1. Broccoli Sprouts
One of the richest sources of sulforaphane, three-day-old broccoli sprouts contain 10 to 100 times more of the precursor to sulforaphane than mature plants do.
Throw a handful in your morning smoothie or add some to salads, tacos, and sandwiches. Sprouts are short-lived in the fridge, but home microgreen-growing kits make it easy to grow your own supply right on your kitchen counter.
Lightly steam broccoli, or swap in broccoli florets instead of chips with your favorite dip. Roasting the florets (tossed with olive oil, salt, and pepper) brings out broccoli’s nutty, caramelized flavor and can make it easier to digest.
And don’t toss those stems: Use a vegetable peeler to remove the tough outer layer, then spiralize the stalks into noodles or throw them into the food processor to make broccoli “rice.” (For more ideas and recipes, see “Broccoli“.)
Cabbage can last weeks in your fridge’s crisper drawer, and as Michael Greger, MD, writes in How Not to Die, it has more antioxidants per dollar than anything else in the produce aisle.
Enjoy it sautéed or roasted, fermented, or raw. Sliced raw cabbage makes an excellent salad base and an easy garnish for tacos or heavier dishes, like casseroles, that need some texture contrast.
Shred red or green cabbage and toss with olive oil or homemade mayo to create a tasty slaw. Cabbage is also the foundation of sauerkraut.
4. Brussels Sprouts
Oven-roasted Brussels sprouts are reliably delightful. Just chop them in half, dress in olive oil, and roast until brown.
To enjoy them raw, use your food processor or a sharp knife to finely shred them, then toss with some nuts, dried cranberries, herbs, salt, pepper, lemon juice, and olive oil for a quick and flavorful salad.
Like broccoli and Brussels sprouts, cauliflower florets are delicious roasted. Subbing in cauliflower rice for regular rice is an easy way to up the cruciferous content of curries, stir-fries, or burrito bowls. And try cauliflower as a substitute for potatoes in mashes, gratins, and soups.
Both the tuber and greens of turnips are packed with nutrition. Lightly steam turnip greens and toss with a dressing of olive oil, lemon, and garlic. Peel and slice the root to enjoy with some hummus, or include chopped turnips with other root veggies (including fellow brassica rutabaga) for a roasted side dish. Consider mashing turnips with sweet potatoes for a sweetly earthy alternative to mashed potatoes. (See “Back to Your Roots” for more ideas and recipes.)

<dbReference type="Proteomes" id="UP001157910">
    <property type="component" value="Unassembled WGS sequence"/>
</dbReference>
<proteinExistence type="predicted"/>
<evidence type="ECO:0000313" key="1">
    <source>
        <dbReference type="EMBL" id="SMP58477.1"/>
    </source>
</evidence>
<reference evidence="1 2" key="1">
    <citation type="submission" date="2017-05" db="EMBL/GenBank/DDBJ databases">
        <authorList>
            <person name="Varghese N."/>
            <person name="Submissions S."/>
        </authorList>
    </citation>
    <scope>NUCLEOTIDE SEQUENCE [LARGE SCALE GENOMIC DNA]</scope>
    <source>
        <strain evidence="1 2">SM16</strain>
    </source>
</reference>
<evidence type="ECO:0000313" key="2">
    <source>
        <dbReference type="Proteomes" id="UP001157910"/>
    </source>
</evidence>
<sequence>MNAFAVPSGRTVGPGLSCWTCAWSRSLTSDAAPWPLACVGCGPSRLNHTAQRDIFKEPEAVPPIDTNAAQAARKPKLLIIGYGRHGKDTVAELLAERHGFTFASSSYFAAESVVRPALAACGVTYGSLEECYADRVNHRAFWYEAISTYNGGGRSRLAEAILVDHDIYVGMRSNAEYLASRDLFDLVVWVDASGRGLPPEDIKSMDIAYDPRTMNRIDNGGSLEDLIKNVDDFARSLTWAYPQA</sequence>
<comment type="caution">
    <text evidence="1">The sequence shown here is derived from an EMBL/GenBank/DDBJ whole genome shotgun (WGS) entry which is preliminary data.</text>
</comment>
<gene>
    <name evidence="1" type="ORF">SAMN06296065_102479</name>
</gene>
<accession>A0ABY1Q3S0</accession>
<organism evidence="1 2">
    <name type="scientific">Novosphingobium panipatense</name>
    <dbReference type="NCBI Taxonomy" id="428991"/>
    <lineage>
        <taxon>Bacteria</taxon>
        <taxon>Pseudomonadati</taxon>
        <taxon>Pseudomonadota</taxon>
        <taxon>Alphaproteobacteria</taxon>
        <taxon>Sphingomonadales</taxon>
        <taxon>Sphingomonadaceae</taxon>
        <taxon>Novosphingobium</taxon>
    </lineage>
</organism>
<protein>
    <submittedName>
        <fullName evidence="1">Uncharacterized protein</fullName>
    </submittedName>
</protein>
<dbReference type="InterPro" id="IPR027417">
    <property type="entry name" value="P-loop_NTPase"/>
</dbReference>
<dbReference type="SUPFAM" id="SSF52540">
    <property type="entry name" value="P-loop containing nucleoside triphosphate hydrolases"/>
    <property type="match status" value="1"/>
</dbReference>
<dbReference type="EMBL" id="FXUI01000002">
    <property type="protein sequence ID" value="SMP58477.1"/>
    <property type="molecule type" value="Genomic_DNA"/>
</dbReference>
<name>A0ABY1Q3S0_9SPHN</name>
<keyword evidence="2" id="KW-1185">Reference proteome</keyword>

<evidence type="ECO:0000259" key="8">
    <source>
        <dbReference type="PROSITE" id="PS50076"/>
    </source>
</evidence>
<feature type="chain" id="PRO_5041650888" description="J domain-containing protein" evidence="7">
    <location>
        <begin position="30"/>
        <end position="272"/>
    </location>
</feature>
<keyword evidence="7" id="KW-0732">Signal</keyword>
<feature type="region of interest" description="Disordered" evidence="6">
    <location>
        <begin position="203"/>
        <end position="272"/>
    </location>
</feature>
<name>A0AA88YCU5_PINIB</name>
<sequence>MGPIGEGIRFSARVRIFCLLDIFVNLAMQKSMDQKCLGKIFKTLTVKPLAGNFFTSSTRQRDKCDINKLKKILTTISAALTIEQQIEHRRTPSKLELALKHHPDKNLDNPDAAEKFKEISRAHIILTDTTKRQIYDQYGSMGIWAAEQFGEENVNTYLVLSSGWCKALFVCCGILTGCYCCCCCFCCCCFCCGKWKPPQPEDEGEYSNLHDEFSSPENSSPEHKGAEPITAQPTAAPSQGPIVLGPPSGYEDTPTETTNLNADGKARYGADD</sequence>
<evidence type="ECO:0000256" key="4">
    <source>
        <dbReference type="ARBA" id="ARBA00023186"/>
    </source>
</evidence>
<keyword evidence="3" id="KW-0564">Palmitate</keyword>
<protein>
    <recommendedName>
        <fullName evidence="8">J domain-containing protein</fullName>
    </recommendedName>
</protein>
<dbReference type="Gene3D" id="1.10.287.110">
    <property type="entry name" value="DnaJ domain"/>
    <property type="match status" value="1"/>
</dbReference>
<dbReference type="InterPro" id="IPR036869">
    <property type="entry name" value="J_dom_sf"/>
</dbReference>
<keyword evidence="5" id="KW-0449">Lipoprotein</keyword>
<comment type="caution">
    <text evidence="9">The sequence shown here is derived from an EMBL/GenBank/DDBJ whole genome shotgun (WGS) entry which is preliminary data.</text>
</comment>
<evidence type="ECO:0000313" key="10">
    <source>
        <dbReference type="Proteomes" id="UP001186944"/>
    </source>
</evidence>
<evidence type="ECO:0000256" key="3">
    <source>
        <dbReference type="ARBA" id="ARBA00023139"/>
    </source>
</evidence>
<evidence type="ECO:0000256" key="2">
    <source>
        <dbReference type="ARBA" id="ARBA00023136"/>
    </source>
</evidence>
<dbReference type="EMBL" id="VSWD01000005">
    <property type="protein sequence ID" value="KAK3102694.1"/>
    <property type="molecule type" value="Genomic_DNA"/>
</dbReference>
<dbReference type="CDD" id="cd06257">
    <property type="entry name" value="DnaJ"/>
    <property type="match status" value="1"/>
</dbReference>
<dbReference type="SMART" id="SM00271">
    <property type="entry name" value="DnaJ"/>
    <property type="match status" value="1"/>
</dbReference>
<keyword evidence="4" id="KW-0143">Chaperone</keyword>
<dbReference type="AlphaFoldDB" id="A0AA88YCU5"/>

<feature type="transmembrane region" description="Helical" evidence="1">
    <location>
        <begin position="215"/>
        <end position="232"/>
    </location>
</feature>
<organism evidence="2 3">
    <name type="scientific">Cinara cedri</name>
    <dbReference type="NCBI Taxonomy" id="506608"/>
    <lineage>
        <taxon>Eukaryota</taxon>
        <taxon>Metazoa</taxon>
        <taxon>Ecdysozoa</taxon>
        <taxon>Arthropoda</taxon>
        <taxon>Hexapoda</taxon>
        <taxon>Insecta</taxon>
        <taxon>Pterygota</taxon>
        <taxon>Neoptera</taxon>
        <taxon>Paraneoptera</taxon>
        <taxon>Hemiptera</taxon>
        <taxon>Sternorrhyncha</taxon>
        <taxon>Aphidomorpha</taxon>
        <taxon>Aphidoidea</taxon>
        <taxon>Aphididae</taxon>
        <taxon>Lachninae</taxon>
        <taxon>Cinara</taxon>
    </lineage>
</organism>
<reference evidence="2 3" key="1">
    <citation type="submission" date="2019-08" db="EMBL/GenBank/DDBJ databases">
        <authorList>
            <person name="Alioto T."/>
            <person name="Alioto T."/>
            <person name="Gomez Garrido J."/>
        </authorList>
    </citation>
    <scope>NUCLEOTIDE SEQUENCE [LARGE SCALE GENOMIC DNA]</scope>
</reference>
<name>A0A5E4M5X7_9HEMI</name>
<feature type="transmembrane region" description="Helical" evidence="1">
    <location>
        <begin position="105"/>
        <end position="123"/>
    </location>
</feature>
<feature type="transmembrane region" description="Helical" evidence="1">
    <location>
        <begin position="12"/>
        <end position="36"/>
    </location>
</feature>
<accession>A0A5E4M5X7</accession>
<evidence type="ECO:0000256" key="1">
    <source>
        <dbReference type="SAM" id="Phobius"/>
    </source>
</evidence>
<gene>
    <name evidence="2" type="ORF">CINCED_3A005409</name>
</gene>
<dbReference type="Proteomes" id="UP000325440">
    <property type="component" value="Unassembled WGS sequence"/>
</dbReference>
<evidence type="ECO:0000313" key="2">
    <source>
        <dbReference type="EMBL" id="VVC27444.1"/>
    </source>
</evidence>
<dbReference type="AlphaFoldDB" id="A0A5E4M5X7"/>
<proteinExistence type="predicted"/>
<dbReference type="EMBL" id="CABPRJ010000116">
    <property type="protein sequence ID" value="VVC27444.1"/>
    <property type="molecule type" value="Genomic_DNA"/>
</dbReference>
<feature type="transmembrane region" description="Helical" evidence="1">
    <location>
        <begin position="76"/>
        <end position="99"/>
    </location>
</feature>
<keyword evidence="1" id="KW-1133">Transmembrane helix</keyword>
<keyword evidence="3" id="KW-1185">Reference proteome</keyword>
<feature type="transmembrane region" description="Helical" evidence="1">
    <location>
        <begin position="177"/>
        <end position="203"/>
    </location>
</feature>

7. Collard Greens
Traditionally prepared with a long simmer (often with ham hock), sturdy collard greens can also be steamed to bright green and doused with butter and a little apple-cider vinegar. (Just remember to chop and let sit for 40 minutes before you cook them.)
If you can digest them raw, integrative dietitian Mary Purdy, MS, RDN, recommends using collard-green leaves instead of tortillas in wraps. “Wrap some hummus and veggies in a collard-green leaf, and the flavor of the filling will cover any bitterness you may not enjoy.”
If you’re new to kale, start by sautéing it in olive oil with garlic, salt, pepper, and a little lemon. If you’d like to try kale raw, it can be more digestible than most raw crucifers if you massage it. This helps break down the cell walls and starts the process of synthesizing sulforaphane and other healthy metabolites. Rub the leaves with some vinegar, extra-virgin olive oil, salt, and pepper; this will also help reduce the kale’s bitterness, says Purdy. (Try this “Raw Kale Salad” recipe.)
Or make kale chips by tearing or chopping the leaves into large pieces. Make sure they’re dry, then toss them with a light coating of olive or avocado oil, and bake at 250 degrees F for about 20 minutes. You can season them before roasting or add spices when they’re done. (For more ideas and recipes, see “How to Cook Kale“.)
The most concentrated of the cruciferous vegetables, horseradish contains more glucosinolates in 1 tablespoon than are in half a cup of cauliflower or bok choy. The root can be eaten raw, pickled, or cooked. As with gingerroot, storing horseradish root in the freezer makes it easy to grab and grate as needed.
Add grated horseradish to sauces or dressings, or to mashed cauliflower (the myrosinase in the horseradish will help convert the glucosinolates in the cooked cauliflower into sulforaphane).
This was excerpted from “Power Vegetables” which was published in the June 2021 issue of Experience Life magazine.